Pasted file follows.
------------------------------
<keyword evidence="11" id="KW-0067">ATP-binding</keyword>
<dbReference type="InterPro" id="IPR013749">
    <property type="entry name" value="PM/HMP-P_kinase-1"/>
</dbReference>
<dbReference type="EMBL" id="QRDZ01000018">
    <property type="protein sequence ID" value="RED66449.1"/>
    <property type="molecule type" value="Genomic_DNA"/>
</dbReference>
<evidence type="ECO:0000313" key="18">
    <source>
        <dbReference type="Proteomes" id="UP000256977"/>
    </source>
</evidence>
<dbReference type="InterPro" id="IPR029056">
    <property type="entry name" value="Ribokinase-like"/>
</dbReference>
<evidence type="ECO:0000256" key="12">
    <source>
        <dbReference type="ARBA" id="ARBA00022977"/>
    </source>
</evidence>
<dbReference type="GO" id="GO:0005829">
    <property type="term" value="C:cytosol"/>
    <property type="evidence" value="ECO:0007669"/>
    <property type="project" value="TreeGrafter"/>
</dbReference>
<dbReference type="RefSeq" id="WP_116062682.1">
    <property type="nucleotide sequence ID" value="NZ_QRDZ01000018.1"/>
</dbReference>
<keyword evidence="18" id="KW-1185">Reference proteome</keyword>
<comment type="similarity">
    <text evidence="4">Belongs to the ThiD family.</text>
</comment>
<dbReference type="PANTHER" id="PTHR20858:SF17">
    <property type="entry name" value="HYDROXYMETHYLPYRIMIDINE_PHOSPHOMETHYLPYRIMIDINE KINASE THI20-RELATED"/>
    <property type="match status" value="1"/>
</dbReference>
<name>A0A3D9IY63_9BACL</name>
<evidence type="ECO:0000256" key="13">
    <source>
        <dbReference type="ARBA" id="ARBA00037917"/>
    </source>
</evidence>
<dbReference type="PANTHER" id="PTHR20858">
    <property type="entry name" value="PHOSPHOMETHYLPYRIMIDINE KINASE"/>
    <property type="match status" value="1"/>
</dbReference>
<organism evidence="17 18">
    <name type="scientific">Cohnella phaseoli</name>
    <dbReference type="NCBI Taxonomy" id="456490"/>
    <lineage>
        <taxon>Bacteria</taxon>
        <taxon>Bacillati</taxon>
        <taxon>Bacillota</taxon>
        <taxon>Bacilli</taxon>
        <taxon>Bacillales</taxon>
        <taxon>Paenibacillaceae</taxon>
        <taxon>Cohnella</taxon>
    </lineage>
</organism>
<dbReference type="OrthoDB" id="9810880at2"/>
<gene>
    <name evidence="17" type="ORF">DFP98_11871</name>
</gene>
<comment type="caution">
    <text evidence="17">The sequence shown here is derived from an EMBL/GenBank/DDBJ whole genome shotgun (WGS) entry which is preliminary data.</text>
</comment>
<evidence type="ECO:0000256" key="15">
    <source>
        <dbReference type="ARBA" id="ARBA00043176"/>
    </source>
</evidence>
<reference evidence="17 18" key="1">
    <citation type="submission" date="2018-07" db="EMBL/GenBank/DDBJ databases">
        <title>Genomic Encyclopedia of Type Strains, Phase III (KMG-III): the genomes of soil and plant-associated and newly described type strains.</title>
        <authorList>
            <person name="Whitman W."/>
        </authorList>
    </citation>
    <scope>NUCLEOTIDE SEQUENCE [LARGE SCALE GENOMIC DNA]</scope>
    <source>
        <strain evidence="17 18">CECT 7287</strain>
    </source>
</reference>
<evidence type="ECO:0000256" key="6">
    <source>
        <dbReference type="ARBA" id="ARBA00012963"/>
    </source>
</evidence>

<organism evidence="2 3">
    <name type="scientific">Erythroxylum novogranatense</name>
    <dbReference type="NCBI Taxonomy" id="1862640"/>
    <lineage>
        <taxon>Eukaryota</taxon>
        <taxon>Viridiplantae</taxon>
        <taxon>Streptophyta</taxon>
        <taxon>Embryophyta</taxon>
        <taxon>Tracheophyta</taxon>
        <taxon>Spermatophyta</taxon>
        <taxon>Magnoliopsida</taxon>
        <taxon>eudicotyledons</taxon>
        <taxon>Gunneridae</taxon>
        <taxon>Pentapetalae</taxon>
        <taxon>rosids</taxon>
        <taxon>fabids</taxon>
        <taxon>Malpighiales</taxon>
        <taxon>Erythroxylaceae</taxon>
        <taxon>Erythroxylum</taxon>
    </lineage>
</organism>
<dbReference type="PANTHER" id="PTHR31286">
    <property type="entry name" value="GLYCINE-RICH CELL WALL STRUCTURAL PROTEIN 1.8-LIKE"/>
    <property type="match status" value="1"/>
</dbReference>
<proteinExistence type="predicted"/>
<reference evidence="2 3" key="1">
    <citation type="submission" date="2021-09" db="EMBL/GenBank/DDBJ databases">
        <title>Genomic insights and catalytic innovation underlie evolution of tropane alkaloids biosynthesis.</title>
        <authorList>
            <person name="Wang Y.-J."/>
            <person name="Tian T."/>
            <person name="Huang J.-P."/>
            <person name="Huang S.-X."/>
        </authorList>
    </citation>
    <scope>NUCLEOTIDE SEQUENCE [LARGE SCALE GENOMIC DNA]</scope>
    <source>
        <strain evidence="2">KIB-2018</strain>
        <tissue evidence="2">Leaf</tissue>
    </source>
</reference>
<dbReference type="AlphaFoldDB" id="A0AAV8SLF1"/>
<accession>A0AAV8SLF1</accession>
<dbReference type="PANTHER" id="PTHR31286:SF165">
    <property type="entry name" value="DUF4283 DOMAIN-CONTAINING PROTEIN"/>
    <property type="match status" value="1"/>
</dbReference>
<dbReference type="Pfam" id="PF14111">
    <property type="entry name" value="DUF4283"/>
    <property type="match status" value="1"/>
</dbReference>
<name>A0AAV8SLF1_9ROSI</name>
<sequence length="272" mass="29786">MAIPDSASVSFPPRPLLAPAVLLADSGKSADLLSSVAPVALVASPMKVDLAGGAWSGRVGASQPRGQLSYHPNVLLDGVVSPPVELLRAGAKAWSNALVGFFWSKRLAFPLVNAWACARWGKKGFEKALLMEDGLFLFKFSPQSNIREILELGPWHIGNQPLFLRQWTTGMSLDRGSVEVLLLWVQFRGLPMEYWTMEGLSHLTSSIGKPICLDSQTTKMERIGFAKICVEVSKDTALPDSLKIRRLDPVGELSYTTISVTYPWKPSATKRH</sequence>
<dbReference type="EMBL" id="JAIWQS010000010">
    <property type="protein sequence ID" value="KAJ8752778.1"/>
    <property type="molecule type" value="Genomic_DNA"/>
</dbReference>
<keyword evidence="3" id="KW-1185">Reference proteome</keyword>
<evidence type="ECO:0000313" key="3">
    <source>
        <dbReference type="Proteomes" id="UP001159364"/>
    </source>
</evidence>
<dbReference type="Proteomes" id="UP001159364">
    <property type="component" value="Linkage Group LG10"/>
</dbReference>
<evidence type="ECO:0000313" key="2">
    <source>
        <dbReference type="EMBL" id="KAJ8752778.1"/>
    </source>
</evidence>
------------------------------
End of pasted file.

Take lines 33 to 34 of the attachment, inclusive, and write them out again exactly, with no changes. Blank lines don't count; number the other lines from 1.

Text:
</comment>
<dbReference type="PANTHER" id="PTHR20858:SF17">